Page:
Why does intelligent work yield result for some but doesn’t for others? Why does success seem distant for some, yet reachable for others?
Studying the lives of great women and men all around the globe, in centuries gone past, and in this present age, several factors have been attributed to their greatness and success. Multiple factors accrue together to birth success and numerous accomplishments But then, surprisingly something seemed to stand out of it all. It is a lifeline that does concern every other aspect of life. It is a major determinant if one would indeed make a meaningful contribution to the world. It is none other than the mindset of a man. What is mindset? And why does it seem to have a stronghold on one’s learning and every other area of one’s life? Let’s move on.
Numerous psychologists and neurologists have studied the networking of the brain and human behaviour to understand what mindset entails. Mindset is a person’s way of thinking; a person’s set of beliefs, firmly ingrained in their subconscious mind as well as the collections of thoughts that dictate his line of reasoning. It is believed and statistically proven that one’s mindset influences one’s habits, attitude, and ultimately one’s outlook on life.
Now, there are several types of mindsets depending on the phase of life being tackled. There’s the possibility mindset, Abundance mindset, Scarcity Mindset, and many others. But a school of thought led by Carol Dweck shows that people can be categorized into two basic mindsets. They are the Fixed Mindset and the Growth Mindset. As humans, our disposition towards learning is defined by the kind of mindset that we possess. Our reactions to situations and happenstances around us are dependent on our existing mindset.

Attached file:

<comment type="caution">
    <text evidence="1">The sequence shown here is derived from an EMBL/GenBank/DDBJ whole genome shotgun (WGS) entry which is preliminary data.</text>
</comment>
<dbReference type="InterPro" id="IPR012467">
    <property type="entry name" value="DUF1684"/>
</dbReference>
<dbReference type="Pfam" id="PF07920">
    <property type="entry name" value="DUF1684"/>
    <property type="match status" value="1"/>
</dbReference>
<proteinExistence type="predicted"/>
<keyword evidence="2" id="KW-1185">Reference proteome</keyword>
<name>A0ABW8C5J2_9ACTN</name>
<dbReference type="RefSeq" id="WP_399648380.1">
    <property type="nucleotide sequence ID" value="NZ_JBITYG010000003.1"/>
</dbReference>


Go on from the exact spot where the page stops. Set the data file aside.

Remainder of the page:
Now, the question is how are these mindsets acquired? Are mindsets programmed from inception just like DNAs? Is it possible to change mindsets? These are peculiar questions to be answered in subsequent paragraphs.
The stage where mindsets are developed is during early childhood, before the age of nine according to Vishen Lakhiani. Carol Dweck believes that the two sets of mindsets obtainable are developed by “praise” and “labelling”. That is; the compliments a child receives when he performs a task, the rebuke or accolades that are given, and the positive affirmations or abusive insults administered serve to create belief systems in the child’s subconscious. For instance, a child who is continuously being told to stop acting foolishly will most likely grow up to think he is foolish. Likewise, students who are commended by their teachers for doing well in their evaluation tests and encouraged to do more will become confident in solving more difficult problems. It’s a simple give-and-take process. Whatever is input in the early stages of a child’s life forms a lens through which he views the world. It influences his mindset. It reflects in his attitude. It dominates his thoughts and most especially, controls the ethics of his life.